The Online Encyclopedia and Dictionary






Gulf of Aqaba

Image:Sinai_Peninsula_from_Southeastern_Mediterranean_panorama_STS040-152-180.jpg Sinai Peninsula, Gulf of Suez(west), Gulf of Aqaba(east) viewed from Space Shuttle STS-40. Click for broader view.

The Gulf of Aqaba, sometimes known as the Gulf of Eilat, is a large gulf of the Red Sea. Geologically, the Gulf of Eilat is an integral part of the Great Rift Valley that runs from East Africa northwards though the Red Sea into southwest Asia. The northern end of the Red Sea is bifurcated by the Sinai Peninsula, creating the Gulf of Suez in the west and to the east the Gulf of Aqaba. The Gulf of Aqaba, measuring 24 km at its widest point, stretches some 160 km north from the Straits of Tiran, ending where the southern border of Israel meets the borders of Egypt and Jordan. At this junction three separate cities, Taba in Egypt, Eilat in Israel, and Aqaba in Jordan have served both as strategically important ports and (more recently) as popular resort destinations for tourists seeking to enjoy the warm climate of the Gulf of Aqaba.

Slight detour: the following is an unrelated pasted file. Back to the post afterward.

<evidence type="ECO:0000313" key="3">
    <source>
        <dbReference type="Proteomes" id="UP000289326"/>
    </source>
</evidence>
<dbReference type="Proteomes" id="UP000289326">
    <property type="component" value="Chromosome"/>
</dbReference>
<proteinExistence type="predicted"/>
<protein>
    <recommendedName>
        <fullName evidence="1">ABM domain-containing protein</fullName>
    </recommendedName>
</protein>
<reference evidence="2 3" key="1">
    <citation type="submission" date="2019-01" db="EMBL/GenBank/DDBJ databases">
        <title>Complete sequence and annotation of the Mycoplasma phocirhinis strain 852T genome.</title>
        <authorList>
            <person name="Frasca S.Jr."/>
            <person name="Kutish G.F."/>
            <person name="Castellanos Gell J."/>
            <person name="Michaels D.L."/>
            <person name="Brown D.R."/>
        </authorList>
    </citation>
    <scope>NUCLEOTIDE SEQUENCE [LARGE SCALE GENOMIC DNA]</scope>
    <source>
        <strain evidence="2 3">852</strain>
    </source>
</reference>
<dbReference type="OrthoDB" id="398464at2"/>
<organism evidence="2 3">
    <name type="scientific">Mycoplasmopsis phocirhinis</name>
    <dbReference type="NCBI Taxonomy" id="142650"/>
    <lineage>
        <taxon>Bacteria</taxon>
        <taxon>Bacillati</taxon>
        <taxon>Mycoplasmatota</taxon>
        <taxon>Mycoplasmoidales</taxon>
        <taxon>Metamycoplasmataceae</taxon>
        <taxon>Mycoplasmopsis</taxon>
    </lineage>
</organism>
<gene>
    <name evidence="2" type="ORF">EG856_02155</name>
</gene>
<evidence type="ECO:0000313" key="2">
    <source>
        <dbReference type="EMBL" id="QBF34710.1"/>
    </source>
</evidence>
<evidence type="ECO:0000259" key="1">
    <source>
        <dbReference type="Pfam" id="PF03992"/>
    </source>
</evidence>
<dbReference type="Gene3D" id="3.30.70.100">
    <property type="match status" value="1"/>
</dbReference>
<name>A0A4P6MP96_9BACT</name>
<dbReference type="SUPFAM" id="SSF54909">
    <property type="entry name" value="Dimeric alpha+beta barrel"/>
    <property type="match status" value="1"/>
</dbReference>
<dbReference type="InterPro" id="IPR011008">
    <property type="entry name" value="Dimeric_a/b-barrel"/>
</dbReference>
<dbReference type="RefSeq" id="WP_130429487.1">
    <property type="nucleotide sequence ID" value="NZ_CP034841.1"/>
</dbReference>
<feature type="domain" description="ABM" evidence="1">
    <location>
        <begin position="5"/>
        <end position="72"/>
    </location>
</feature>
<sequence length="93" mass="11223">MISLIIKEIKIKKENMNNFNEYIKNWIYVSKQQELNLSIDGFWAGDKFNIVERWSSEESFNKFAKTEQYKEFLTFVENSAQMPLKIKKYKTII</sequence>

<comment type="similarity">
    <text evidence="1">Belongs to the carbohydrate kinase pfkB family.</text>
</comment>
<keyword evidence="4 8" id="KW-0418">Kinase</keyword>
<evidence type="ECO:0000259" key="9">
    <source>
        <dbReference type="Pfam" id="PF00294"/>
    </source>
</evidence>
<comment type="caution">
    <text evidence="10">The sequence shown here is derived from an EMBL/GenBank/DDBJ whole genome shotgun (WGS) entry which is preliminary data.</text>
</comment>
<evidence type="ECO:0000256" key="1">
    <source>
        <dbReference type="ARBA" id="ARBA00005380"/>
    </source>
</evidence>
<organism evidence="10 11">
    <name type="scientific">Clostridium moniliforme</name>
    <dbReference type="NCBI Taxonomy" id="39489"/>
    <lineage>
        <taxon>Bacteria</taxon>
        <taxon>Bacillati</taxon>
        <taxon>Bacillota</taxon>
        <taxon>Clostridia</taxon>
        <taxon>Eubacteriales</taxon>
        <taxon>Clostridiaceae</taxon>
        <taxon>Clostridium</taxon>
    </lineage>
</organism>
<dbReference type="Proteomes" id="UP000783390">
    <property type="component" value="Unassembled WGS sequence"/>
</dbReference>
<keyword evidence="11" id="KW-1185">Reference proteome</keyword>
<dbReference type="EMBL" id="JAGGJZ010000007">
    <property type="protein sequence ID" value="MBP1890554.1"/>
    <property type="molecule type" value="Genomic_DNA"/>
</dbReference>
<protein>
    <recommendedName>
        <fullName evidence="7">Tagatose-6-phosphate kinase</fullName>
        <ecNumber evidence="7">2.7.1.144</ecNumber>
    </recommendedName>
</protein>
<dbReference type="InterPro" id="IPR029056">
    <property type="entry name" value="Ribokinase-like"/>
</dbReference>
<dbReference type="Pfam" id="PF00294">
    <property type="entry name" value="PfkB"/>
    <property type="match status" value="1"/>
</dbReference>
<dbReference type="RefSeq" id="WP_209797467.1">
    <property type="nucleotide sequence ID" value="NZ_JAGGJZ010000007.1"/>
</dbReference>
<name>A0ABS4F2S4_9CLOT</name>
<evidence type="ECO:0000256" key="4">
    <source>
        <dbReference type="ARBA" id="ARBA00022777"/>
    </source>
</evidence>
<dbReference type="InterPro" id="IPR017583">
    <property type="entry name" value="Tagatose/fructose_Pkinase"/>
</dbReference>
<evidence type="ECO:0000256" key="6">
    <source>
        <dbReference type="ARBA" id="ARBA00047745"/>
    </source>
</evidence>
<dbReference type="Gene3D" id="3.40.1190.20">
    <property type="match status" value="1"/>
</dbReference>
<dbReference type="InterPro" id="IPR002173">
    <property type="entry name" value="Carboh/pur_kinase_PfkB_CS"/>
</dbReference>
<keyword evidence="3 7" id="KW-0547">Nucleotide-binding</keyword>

External links

  • The Red Sea Marine Peace Park - a joint Israel-Jordan initiative

Last updated: 02-07-2005 15:59:58
Last updated: 05-03-2005 17:50:55